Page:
OBESITY: More Good Reasons To Avoid The Epidemic
According to a survey sponsored by ABC News, USA Today, and Stanford University Medical Center, over 50 percent of Americans are spending their lives dealing with reoccurring and chronic pain. If you’re one of those people, you just might want to check your waistline.
The survey showed that while about half the participants could pinpoint a condition or injury as a cause of the pain, just as many couldn’t come up with a specific cause. Other research suggests that pain may be the result of excess pounds. Among the most common areas that those surveyed indicated as a source of pain is the knee.
A study reported in the Journal of Arthroscopic and Related Surgery looked at how a person’s weight affected how well they responded to treatment for osteoarthritis of the knee. The study specifically looked at how women between the ages of 30 and 55 responded to knee surgery since the condition is more common in women than in men. The study showed that women who were overweight were much more likely to report less satisfaction with the results of the surgery than women of normal weight. This was especially true in relationship to their ability to perform everyday physical activities, like walking and climbing stairs, and in their general attitude toward life.
Sadly, it’s not just adults who are suffering the ill effects of excess weight. More and more children are being classified as overweight and even obese. In fact, another study published in Pediatric Physical Therapy states that the number of children and teens who are overweight increased threefold between 1980 and 2000, and that number just continues to rise. Childhood obesity poses many risks. Among the many problems that may occur in obese children are:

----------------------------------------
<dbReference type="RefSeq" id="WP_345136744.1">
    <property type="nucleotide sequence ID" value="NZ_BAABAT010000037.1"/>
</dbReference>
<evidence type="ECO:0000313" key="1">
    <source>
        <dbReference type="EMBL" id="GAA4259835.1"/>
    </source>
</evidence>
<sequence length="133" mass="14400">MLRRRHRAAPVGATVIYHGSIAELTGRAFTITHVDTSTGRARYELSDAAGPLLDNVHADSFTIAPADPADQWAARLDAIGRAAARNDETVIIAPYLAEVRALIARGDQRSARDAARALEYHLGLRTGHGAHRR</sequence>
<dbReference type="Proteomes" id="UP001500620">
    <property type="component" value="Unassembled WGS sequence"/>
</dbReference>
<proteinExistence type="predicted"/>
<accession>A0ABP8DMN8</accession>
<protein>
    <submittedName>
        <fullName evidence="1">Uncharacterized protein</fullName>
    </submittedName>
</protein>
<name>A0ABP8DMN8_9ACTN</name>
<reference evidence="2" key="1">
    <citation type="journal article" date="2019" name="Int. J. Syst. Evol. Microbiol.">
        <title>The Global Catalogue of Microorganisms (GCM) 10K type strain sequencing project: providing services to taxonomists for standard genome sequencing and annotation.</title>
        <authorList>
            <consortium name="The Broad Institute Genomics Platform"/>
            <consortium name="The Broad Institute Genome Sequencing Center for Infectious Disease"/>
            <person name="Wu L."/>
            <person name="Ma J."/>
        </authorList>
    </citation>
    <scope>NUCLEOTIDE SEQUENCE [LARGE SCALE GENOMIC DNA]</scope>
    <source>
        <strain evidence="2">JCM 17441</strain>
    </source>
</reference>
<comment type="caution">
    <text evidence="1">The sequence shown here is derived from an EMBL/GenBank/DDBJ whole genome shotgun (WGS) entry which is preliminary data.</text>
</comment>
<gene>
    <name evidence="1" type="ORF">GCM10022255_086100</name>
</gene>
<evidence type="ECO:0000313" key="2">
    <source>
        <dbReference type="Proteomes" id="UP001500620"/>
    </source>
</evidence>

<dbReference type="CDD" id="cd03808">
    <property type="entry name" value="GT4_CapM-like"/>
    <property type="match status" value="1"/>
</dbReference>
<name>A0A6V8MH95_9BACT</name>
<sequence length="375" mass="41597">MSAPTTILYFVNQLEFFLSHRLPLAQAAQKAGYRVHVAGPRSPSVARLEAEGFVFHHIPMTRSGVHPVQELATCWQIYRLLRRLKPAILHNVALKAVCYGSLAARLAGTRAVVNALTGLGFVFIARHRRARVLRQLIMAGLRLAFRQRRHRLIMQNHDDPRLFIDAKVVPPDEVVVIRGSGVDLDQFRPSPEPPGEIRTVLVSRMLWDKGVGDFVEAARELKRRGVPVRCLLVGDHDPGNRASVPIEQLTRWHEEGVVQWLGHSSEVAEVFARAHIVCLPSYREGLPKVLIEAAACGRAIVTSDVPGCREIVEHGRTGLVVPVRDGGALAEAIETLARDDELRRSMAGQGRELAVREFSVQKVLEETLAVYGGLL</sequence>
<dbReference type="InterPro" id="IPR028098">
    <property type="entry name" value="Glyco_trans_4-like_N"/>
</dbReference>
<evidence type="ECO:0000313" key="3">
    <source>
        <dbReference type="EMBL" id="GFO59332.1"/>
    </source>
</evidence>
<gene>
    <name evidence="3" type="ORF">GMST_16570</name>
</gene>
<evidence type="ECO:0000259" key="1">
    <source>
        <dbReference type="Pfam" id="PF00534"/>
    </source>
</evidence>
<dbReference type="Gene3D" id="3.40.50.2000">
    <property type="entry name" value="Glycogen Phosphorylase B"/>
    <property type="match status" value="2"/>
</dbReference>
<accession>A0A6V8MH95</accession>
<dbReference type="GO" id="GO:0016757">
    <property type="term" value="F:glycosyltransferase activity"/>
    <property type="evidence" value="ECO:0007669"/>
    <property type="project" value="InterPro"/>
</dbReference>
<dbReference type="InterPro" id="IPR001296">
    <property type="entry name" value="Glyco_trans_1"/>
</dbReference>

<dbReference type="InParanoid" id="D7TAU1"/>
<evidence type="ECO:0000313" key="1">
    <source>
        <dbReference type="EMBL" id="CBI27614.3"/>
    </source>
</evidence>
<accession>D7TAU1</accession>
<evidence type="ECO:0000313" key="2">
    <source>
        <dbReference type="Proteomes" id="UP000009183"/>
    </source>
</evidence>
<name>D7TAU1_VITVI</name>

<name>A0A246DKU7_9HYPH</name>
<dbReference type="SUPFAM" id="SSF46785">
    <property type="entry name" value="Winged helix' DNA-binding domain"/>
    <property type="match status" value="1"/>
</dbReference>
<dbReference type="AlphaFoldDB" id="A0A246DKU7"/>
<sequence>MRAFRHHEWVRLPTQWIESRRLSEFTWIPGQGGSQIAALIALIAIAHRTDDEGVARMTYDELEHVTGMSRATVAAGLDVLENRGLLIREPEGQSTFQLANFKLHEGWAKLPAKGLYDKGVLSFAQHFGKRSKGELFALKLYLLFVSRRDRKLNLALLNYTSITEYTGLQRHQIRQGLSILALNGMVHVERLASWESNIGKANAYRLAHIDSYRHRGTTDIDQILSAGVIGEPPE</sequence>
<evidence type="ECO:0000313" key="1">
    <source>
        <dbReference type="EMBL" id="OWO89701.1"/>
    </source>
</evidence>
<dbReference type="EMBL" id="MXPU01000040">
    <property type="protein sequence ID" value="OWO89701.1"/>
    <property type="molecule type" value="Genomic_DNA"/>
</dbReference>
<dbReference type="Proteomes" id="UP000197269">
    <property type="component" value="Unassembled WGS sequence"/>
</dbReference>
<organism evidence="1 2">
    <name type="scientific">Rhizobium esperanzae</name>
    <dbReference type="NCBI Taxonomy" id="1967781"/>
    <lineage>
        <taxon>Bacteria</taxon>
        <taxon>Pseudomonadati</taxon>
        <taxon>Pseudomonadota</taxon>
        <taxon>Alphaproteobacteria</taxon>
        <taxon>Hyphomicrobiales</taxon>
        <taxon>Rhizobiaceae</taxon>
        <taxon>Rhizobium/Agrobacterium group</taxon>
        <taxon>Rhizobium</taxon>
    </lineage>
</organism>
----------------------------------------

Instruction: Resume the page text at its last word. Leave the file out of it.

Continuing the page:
- SPINAL ISSUES: Overweight children don’t develop enough spinal bone mineral content to support the extra weight they carry. This may lead to a weakening of the spine and increased incidence of back pain.
- HIP PROBLEMS: Children who are overweight are at greater risk for a condition called Slipped Capital Femoral Epiphysis, or SCFE, which occurs when the growing end of the femur (the thigh bone) slips from the hip socket. Overweight children may experience the condition more frequently because of the excess pressure placed on the hip joint.
- BLOUNT DISEASE: Blount disease is a disorder of the skeleton that causes the legs to bow. There are two types of Blount disease -infantile and adolescent. Studies have shown that obese infants (between one and three years of age) are much more likely to have Blount disease than are infants of normal weight. Adolescent Blount disease is also most prevalent in those who are overweight. In fact, approximately 90 percent of all reported cases occur in black males who are classified as morbidly obese.
- INCREASE IN BROKEN BONES: Obesity has also been linked to a higher rate of broken bones in children. Fractures are most common in children during growth spurts. Children who are overweight may not have sufficient bone development to withstand blows that wouldn’t cause breaks in children of normal weight. This may be because of a lack of physical activity, which helps increase bone density, or it may simply be because an overweight child falls harder than one who is not overweight.
Although we know that obesity is caused by overeating, it’s a challenge to reduce weight in a healthy manner without following proper exercise. Your physical therapist will be able to suggest exercises that you can safely perform to help strengthen your body while reducing your weight.